Not-for-profit journalistic organisations improve the quality of journalism, and so should become commonplace in the UK. This follows a growing trend in the US, where there are currently 150 non-profit groups and counting. The managing editor of one of the largest UK-based organisations, the Bureau of Investigative Journalism (BIJ), said: “The ability to focus purely on journalism – rather than clickbait (the latest obsession in newsrooms desperately chasing allusive digital advertisers) is a huge draw.”
Researchers from the American Press Association support these positive claims, finding that 99 per cent of these non-profits disclosed their funders at some level. The report also found little evidence to suggest that funders are requesting to read what journalists are writing before their publications go to print. Funding is sometimes provided by donors to write about certain topics, which is problematic if not made clear to the reader. But in the main the study found that non-profit news has helped journalism.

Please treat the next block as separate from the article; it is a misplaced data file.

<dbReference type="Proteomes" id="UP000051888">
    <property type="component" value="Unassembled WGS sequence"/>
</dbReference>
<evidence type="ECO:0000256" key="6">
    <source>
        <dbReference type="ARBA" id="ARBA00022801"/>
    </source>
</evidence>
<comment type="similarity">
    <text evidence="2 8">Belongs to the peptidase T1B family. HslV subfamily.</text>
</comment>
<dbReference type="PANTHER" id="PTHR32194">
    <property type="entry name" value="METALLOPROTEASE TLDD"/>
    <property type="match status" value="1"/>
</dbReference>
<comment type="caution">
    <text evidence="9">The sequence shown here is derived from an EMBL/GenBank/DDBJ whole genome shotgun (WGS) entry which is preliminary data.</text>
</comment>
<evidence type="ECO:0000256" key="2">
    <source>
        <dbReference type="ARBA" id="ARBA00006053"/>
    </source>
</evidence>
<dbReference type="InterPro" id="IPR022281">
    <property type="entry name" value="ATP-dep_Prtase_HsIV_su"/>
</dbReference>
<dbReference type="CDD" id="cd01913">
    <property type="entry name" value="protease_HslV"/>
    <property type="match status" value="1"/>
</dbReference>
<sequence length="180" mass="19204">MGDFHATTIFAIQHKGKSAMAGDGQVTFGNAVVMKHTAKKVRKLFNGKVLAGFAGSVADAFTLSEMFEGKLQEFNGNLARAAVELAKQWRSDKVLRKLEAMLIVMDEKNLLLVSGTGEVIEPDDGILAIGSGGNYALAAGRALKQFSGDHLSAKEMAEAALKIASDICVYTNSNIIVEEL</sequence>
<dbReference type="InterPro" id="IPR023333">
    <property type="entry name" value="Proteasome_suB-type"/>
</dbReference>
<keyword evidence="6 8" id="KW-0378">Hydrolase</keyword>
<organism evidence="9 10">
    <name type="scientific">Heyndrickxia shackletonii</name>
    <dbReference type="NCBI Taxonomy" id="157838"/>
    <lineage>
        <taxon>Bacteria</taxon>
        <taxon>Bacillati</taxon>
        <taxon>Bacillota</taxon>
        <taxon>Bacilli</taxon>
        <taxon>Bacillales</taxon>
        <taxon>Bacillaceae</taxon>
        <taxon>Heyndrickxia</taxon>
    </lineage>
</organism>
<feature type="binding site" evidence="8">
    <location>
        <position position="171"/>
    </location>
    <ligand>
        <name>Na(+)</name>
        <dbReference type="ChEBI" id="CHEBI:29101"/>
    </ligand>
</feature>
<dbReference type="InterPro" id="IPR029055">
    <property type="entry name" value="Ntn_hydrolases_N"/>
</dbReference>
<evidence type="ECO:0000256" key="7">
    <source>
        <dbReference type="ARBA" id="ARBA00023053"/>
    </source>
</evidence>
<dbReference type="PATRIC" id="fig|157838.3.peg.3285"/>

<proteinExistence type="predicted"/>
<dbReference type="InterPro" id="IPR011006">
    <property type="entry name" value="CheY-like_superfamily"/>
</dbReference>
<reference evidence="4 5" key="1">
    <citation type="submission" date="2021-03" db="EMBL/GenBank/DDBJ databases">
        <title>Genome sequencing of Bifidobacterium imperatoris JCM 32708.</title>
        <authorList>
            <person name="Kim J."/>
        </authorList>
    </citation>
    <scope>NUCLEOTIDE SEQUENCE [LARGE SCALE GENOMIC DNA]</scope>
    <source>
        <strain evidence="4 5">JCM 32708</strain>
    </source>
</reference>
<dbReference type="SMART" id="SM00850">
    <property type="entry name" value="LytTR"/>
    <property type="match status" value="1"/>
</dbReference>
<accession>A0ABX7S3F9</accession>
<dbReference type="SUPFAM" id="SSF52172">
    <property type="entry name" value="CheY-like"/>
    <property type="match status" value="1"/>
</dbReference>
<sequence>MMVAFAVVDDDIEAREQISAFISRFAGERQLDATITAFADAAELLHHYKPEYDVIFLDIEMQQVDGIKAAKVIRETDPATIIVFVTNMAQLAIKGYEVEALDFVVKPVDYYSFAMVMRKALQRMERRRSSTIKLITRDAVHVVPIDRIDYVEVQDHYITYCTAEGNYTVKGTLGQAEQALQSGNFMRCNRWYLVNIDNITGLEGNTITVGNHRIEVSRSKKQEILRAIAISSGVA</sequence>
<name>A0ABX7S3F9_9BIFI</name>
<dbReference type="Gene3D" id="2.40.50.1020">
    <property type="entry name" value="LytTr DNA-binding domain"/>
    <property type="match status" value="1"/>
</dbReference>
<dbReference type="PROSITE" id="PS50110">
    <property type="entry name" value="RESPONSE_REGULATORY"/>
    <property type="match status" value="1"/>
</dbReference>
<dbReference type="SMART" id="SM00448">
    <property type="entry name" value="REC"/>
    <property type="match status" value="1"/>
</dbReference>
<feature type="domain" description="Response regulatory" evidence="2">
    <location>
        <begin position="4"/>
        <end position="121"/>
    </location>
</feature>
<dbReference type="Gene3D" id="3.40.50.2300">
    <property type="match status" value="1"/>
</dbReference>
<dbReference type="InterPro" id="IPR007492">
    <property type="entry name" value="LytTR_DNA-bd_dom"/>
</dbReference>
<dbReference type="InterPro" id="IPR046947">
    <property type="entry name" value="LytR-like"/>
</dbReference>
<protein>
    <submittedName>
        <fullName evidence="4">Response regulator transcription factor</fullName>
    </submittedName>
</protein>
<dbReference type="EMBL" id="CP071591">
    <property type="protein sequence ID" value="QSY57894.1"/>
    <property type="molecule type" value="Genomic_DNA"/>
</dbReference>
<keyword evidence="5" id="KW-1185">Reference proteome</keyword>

Yet journalists in these groups suffer from a lack of funding stemming from a general lack of money in the industry. The move to online-only saw some commercial papers and magazines die within their first year; more than half of newspapers that were early adopters of digital still find themselves steadily losing readers.
Journalism Professor Dan Gillmore argues that to make these non-for-profit organisations properly sustainable, both the UK and USA need to think outside the box on ways to increase financial backing. A strong business model is arguably even harder to achieve in the UK. Here, organisations must gain charity status to gain the same tax breaks as their US counterparts. This is no mean feat, with BIJ having been rejected twice so far. However, these obstacles have not stopped other UK journalistic organisations (such as Open Democracy, Bellingcat, the Ferret and the Bristol Cable) adopting the same model.
To paraphrase Theodore Roosevelt, nothing worth having is ever easy. But it is important that we keep UK press as balanced, honest and informative as possible, and with the deathly ravens of fake news circling in on us, not-for-profit journalism may just be one way to keep them at bay.